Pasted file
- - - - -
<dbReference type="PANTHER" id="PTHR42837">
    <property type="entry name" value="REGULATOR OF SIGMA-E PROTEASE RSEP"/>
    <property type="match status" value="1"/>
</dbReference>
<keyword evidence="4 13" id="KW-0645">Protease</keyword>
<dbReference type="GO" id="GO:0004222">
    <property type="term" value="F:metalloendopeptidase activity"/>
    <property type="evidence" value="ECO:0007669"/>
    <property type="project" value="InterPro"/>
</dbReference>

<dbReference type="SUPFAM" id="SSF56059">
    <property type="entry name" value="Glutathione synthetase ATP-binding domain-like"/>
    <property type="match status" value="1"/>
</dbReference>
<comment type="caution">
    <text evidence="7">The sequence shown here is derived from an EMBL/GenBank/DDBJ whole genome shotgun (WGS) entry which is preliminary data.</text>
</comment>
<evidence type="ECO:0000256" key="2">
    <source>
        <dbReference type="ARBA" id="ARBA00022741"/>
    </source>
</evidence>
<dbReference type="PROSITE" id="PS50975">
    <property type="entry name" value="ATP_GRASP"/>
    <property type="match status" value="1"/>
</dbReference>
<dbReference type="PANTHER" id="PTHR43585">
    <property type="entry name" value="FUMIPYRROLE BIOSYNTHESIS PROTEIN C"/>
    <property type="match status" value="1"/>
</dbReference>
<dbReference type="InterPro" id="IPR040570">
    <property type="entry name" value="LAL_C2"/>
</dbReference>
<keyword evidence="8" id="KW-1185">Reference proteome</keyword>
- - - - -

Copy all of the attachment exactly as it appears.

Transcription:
<dbReference type="PANTHER" id="PTHR42837">
    <property type="entry name" value="REGULATOR OF SIGMA-E PROTEASE RSEP"/>
    <property type="match status" value="1"/>
</dbReference>
<keyword evidence="4 13" id="KW-0645">Protease</keyword>
<dbReference type="GO" id="GO:0004222">
    <property type="term" value="F:metalloendopeptidase activity"/>
    <property type="evidence" value="ECO:0007669"/>
    <property type="project" value="InterPro"/>
</dbReference>

<dbReference type="SUPFAM" id="SSF56059">
    <property type="entry name" value="Glutathione synthetase ATP-binding domain-like"/>
    <property type="match status" value="1"/>
</dbReference>
<comment type="caution">
    <text evidence="7">The sequence shown here is derived from an EMBL/GenBank/DDBJ whole genome shotgun (WGS) entry which is preliminary data.</text>
</comment>
<evidence type="ECO:0000256" key="2">
    <source>
        <dbReference type="ARBA" id="ARBA00022741"/>
    </source>
</evidence>
<dbReference type="PROSITE" id="PS50975">
    <property type="entry name" value="ATP_GRASP"/>
    <property type="match status" value="1"/>
</dbReference>
<dbReference type="PANTHER" id="PTHR43585">
    <property type="entry name" value="FUMIPYRROLE BIOSYNTHESIS PROTEIN C"/>
    <property type="match status" value="1"/>
</dbReference>
<dbReference type="InterPro" id="IPR040570">
    <property type="entry name" value="LAL_C2"/>
</dbReference>
<keyword evidence="8" id="KW-1185">Reference proteome</keyword>